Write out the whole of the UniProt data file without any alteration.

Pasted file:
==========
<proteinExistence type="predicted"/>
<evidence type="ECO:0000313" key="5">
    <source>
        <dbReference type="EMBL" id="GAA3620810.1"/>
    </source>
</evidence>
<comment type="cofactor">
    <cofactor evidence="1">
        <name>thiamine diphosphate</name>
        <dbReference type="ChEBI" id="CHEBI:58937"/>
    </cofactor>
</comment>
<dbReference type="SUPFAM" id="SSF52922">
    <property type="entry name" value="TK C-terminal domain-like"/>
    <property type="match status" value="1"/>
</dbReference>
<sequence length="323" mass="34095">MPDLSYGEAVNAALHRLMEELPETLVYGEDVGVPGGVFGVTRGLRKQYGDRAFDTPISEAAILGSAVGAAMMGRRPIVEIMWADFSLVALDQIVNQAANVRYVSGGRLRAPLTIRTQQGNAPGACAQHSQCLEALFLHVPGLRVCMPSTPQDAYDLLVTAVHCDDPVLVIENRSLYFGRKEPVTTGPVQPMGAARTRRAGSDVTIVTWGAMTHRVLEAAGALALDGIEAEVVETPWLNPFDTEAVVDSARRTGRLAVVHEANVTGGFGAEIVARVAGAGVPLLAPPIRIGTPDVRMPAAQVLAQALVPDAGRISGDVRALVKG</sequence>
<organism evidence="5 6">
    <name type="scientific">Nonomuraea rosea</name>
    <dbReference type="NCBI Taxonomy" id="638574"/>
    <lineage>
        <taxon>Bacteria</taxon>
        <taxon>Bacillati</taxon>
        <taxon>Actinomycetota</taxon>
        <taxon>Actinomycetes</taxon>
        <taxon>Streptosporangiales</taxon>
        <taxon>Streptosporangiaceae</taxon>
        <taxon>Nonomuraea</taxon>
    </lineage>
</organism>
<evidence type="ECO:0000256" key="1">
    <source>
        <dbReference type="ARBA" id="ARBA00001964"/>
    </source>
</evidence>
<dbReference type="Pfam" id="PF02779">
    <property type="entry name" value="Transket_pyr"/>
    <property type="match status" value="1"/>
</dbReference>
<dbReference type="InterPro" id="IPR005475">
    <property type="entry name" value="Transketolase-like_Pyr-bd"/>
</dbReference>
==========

<proteinExistence type="predicted"/>
<evidence type="ECO:0000313" key="5">
    <source>
        <dbReference type="EMBL" id="GAA3620810.1"/>
    </source>
</evidence>
<comment type="cofactor">
    <cofactor evidence="1">
        <name>thiamine diphosphate</name>
        <dbReference type="ChEBI" id="CHEBI:58937"/>
    </cofactor>
</comment>
<dbReference type="SUPFAM" id="SSF52922">
    <property type="entry name" value="TK C-terminal domain-like"/>
    <property type="match status" value="1"/>
</dbReference>
<sequence length="323" mass="34095">MPDLSYGEAVNAALHRLMEELPETLVYGEDVGVPGGVFGVTRGLRKQYGDRAFDTPISEAAILGSAVGAAMMGRRPIVEIMWADFSLVALDQIVNQAANVRYVSGGRLRAPLTIRTQQGNAPGACAQHSQCLEALFLHVPGLRVCMPSTPQDAYDLLVTAVHCDDPVLVIENRSLYFGRKEPVTTGPVQPMGAARTRRAGSDVTIVTWGAMTHRVLEAAGALALDGIEAEVVETPWLNPFDTEAVVDSARRTGRLAVVHEANVTGGFGAEIVARVAGAGVPLLAPPIRIGTPDVRMPAAQVLAQALVPDAGRISGDVRALVKG</sequence>
<organism evidence="5 6">
    <name type="scientific">Nonomuraea rosea</name>
    <dbReference type="NCBI Taxonomy" id="638574"/>
    <lineage>
        <taxon>Bacteria</taxon>
        <taxon>Bacillati</taxon>
        <taxon>Actinomycetota</taxon>
        <taxon>Actinomycetes</taxon>
        <taxon>Streptosporangiales</taxon>
        <taxon>Streptosporangiaceae</taxon>
        <taxon>Nonomuraea</taxon>
    </lineage>
</organism>
<evidence type="ECO:0000256" key="1">
    <source>
        <dbReference type="ARBA" id="ARBA00001964"/>
    </source>
</evidence>
<dbReference type="Pfam" id="PF02779">
    <property type="entry name" value="Transket_pyr"/>
    <property type="match status" value="1"/>
</dbReference>
<dbReference type="InterPro" id="IPR005475">
    <property type="entry name" value="Transketolase-like_Pyr-bd"/>
</dbReference>